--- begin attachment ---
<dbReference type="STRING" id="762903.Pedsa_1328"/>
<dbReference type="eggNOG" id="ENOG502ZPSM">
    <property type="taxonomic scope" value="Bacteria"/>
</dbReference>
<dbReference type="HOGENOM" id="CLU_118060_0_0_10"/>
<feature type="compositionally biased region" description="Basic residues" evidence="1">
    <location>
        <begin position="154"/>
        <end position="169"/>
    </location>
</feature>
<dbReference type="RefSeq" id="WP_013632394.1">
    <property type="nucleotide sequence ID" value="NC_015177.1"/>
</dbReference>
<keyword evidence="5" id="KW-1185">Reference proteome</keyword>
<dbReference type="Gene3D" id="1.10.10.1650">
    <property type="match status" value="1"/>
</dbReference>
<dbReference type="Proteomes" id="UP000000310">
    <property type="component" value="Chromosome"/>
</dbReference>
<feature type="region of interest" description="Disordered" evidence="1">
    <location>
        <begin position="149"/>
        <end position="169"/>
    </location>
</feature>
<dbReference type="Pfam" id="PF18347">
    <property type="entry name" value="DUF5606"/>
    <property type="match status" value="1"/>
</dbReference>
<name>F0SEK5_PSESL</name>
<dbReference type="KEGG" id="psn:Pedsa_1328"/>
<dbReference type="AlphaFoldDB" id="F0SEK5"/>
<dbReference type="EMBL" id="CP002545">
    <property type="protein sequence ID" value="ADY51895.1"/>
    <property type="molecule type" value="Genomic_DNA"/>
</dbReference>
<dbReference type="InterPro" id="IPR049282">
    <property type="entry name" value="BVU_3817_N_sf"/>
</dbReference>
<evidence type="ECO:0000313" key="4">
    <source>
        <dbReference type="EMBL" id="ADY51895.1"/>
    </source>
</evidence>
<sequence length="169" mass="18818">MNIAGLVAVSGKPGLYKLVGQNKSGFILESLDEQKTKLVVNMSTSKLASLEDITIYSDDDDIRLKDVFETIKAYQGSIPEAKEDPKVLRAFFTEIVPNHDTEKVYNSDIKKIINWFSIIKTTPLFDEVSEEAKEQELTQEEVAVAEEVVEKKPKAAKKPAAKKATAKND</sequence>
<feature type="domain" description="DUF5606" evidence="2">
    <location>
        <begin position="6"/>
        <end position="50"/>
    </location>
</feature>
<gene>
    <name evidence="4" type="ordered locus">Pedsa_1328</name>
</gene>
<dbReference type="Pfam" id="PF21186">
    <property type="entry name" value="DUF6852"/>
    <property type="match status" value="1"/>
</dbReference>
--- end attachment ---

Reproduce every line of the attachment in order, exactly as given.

<dbReference type="STRING" id="762903.Pedsa_1328"/>
<dbReference type="eggNOG" id="ENOG502ZPSM">
    <property type="taxonomic scope" value="Bacteria"/>
</dbReference>
<dbReference type="HOGENOM" id="CLU_118060_0_0_10"/>
<feature type="compositionally biased region" description="Basic residues" evidence="1">
    <location>
        <begin position="154"/>
        <end position="169"/>
    </location>
</feature>
<dbReference type="RefSeq" id="WP_013632394.1">
    <property type="nucleotide sequence ID" value="NC_015177.1"/>
</dbReference>
<keyword evidence="5" id="KW-1185">Reference proteome</keyword>
<dbReference type="Gene3D" id="1.10.10.1650">
    <property type="match status" value="1"/>
</dbReference>
<dbReference type="Proteomes" id="UP000000310">
    <property type="component" value="Chromosome"/>
</dbReference>
<feature type="region of interest" description="Disordered" evidence="1">
    <location>
        <begin position="149"/>
        <end position="169"/>
    </location>
</feature>
<dbReference type="Pfam" id="PF18347">
    <property type="entry name" value="DUF5606"/>
    <property type="match status" value="1"/>
</dbReference>
<name>F0SEK5_PSESL</name>
<dbReference type="KEGG" id="psn:Pedsa_1328"/>
<dbReference type="AlphaFoldDB" id="F0SEK5"/>
<dbReference type="EMBL" id="CP002545">
    <property type="protein sequence ID" value="ADY51895.1"/>
    <property type="molecule type" value="Genomic_DNA"/>
</dbReference>
<dbReference type="InterPro" id="IPR049282">
    <property type="entry name" value="BVU_3817_N_sf"/>
</dbReference>
<evidence type="ECO:0000313" key="4">
    <source>
        <dbReference type="EMBL" id="ADY51895.1"/>
    </source>
</evidence>
<sequence length="169" mass="18818">MNIAGLVAVSGKPGLYKLVGQNKSGFILESLDEQKTKLVVNMSTSKLASLEDITIYSDDDDIRLKDVFETIKAYQGSIPEAKEDPKVLRAFFTEIVPNHDTEKVYNSDIKKIINWFSIIKTTPLFDEVSEEAKEQELTQEEVAVAEEVVEKKPKAAKKPAAKKATAKND</sequence>
<feature type="domain" description="DUF5606" evidence="2">
    <location>
        <begin position="6"/>
        <end position="50"/>
    </location>
</feature>
<gene>
    <name evidence="4" type="ordered locus">Pedsa_1328</name>
</gene>
<dbReference type="Pfam" id="PF21186">
    <property type="entry name" value="DUF6852"/>
    <property type="match status" value="1"/>
</dbReference>